According to Mark, trying to write about more serious subjects within the confines of a genre of music well-known for not taking itself seriously is a delicate balancing act. "It's not a style that's known for much depth--fast cars, cute girls, is about the extent of the subject matter. Mind you, those are probably the most important components of rock and roll, and I like both of those things! But then, how do you address something intelligent and spiritual within those confines? Sometimes the reason why issues of faith may seem downplayed on our records is because it's too important to us, not because it's not important enough. We're not ashamed of the gospel. You can listen to any of our records and know we're Christians. The Emperor's New Band is probably our most spiritually upfront record yet."

As with many of the songs Mark writes, the tracks on The Emperor's New Band will likely touch listeners on a number of different levels. "I hate the whole notion of 'crossover,'" Mark says. "Yet if you look at songs like 'Wanna Be Your Man' or 'She's A Rocket,' at least from the titles, you could expect them to be crossover songs. It's simply that I like to argue for and against the same thing in a song. If I say something is a pet peeve, I'll attempt to do exactly that thing, only in a way I can deal with. 'She's A Rocket' is a great example. I originally meant for it to be about this guy trying to meet this girl who manages to elude him. Then the spiritual metaphor hit me when I went to flesh out the lyrics. Here's this girl who's an enigma. What she knows about her faith and her spiritual identity and her final destination is so foreign to the world. Then I thought about the girl at Columbine High School who was so sure of her faith that she could stare down the barrel of a gun and not deny it. That gives me hope to go out and face the world and be more blunt."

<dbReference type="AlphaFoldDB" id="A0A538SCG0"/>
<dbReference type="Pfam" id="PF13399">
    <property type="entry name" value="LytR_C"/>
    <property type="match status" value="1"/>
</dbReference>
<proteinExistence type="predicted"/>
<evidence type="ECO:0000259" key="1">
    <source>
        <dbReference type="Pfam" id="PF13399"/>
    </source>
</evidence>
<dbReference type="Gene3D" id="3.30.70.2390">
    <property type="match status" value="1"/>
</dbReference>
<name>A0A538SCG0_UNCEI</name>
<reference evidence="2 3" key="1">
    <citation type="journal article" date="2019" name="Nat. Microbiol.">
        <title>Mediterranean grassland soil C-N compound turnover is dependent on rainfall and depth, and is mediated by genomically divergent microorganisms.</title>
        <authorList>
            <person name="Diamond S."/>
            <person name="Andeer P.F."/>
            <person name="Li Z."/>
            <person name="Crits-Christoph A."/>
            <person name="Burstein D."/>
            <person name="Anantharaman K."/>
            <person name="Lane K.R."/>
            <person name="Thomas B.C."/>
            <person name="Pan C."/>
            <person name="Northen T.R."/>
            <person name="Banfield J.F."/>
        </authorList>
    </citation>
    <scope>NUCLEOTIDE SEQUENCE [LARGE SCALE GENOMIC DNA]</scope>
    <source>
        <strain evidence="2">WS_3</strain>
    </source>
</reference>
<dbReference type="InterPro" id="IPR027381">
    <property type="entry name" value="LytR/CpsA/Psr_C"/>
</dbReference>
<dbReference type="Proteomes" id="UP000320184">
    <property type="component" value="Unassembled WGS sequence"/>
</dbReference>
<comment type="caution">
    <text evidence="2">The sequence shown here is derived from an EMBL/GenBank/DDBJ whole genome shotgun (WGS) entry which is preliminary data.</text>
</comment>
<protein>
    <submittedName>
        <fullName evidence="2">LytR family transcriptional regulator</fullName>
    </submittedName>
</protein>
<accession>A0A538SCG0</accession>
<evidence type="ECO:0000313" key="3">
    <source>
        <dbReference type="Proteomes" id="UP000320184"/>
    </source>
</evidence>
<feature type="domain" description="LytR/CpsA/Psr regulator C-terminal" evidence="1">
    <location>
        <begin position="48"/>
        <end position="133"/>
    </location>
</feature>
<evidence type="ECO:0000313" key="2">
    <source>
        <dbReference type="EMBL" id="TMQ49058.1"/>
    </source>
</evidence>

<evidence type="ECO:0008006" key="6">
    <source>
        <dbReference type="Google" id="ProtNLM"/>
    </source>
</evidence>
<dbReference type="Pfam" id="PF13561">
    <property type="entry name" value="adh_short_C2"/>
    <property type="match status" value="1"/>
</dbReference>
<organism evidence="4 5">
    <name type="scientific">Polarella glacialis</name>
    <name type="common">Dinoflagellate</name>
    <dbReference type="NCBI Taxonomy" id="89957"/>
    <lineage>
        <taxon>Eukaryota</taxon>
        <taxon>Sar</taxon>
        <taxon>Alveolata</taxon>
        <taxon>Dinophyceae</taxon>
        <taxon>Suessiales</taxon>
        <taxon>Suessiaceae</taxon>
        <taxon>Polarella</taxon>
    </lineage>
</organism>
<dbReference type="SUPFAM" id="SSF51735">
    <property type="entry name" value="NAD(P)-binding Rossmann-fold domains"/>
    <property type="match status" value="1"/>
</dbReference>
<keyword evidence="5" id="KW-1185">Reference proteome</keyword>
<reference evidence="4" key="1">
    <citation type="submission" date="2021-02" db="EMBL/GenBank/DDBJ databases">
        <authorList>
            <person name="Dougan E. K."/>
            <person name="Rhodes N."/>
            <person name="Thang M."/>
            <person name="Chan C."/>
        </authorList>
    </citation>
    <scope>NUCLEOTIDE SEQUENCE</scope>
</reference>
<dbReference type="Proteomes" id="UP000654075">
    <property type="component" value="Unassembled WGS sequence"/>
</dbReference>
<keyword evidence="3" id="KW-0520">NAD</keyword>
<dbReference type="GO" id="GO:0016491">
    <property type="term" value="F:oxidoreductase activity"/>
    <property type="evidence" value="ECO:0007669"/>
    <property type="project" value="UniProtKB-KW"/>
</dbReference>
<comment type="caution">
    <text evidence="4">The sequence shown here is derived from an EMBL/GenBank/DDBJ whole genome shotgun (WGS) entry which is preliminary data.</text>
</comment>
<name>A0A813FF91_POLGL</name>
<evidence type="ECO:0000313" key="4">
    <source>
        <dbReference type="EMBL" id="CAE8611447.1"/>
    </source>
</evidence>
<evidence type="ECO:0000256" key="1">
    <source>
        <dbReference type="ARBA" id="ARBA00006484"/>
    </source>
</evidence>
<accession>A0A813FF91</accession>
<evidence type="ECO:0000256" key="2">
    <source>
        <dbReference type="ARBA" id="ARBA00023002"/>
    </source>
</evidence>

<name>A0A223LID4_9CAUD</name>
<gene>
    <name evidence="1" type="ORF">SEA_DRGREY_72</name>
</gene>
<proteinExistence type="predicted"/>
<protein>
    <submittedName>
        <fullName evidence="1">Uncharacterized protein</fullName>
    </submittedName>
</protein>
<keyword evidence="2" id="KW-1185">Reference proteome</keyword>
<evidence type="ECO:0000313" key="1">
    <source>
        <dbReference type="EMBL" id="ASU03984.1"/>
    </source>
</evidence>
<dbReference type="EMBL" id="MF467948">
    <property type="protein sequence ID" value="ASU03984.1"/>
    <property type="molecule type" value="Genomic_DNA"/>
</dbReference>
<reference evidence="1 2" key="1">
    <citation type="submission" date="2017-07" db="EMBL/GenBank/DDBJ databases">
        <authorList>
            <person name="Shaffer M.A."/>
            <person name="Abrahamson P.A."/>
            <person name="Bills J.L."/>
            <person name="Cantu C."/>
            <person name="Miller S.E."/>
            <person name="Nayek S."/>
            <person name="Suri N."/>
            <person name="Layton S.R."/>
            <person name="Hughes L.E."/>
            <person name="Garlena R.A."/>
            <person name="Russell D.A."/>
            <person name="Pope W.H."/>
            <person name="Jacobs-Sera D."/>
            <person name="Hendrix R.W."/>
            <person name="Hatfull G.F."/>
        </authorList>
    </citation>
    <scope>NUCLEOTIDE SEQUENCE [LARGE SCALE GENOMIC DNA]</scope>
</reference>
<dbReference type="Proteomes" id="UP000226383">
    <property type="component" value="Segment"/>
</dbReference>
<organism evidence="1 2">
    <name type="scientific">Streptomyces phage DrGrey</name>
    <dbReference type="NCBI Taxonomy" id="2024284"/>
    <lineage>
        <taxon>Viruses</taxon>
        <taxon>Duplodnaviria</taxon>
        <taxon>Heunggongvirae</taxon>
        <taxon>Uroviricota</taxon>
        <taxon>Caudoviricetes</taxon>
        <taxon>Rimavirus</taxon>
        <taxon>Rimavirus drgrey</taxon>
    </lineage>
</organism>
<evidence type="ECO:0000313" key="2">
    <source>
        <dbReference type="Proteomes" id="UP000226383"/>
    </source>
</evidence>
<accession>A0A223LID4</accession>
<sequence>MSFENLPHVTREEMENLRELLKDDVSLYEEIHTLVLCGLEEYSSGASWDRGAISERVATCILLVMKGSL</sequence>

That's not to say that the quintessential fun-loving spirit of This Train is lacking. The band tips its hat to former boss Rich Mullins with a cover of Mullins' "Screen Door;" there's also an ode to the group's favorite caffeinated beverage ("Magic Bean"), a spoken word bit ("Jazz"), and a reprise of the fan favorite, "Monstertruck." Mark says he misses the days when humor was often considered an essential part of a Christian album. "If you look at people like Larry Norman, Randy Stonehill and Terry Taylor, they all have a very sharp sense of humor. They are out-and-out funny on their records. Somehow, that's become less and less fashionable. We've started taking ourselves a little too seriously. I'd rather make fun of myself before somebody else gets the chance. At least I know my jokes will be true. The main reason This Train pushes that self-deprecating sense of humor is that we could all stand to get over ourselves from time to time."

And The Emperor's New Band is nothing if not musically diverse; besides the expected roots rock, Mark says This Train was finally able to afford a horn section, though he stops short of calling any of the songs "swing." "We've wanted to use horns since the first record. And we finally had a budget that helped empower us to do that. I don't happen to think there's true swing on the album. There's jump blues with horns, there's rockabilly with horns. I even tried to do an old-fashioned Memphis R&B horn arrangement on the song 'Magic Bean.' And 'She's A Rocket' was supposed to be our version of that Mancini /'Peter Gunn'/ cop drama feel."

But whatever musical sidesteps This Train may take, Mark says the band remains drawn not only to the music of the 1950s, but the fashion and the culture of the era as well. "I loved the optimism of that era. Inventors and designers were completely willing to produce useless technology just to create a paradigm, to set something in motion. That era was optimistic and inept at the same time, which reminds me of my band, in a way. How we can be as people. I think there's a real charm to that.

"Since I wrote 'We're Getting Nowhere (Fast),' my career has never been better," Mark reflects. "God certainly has yet to call me to be a millionaire. It's a calling I would enjoy, but He hasn't called me to that just yet. But nothing I do is about me anyway. I only do anything I do because God has smiled on me. And He loves me not because of me but because He can't help Himself."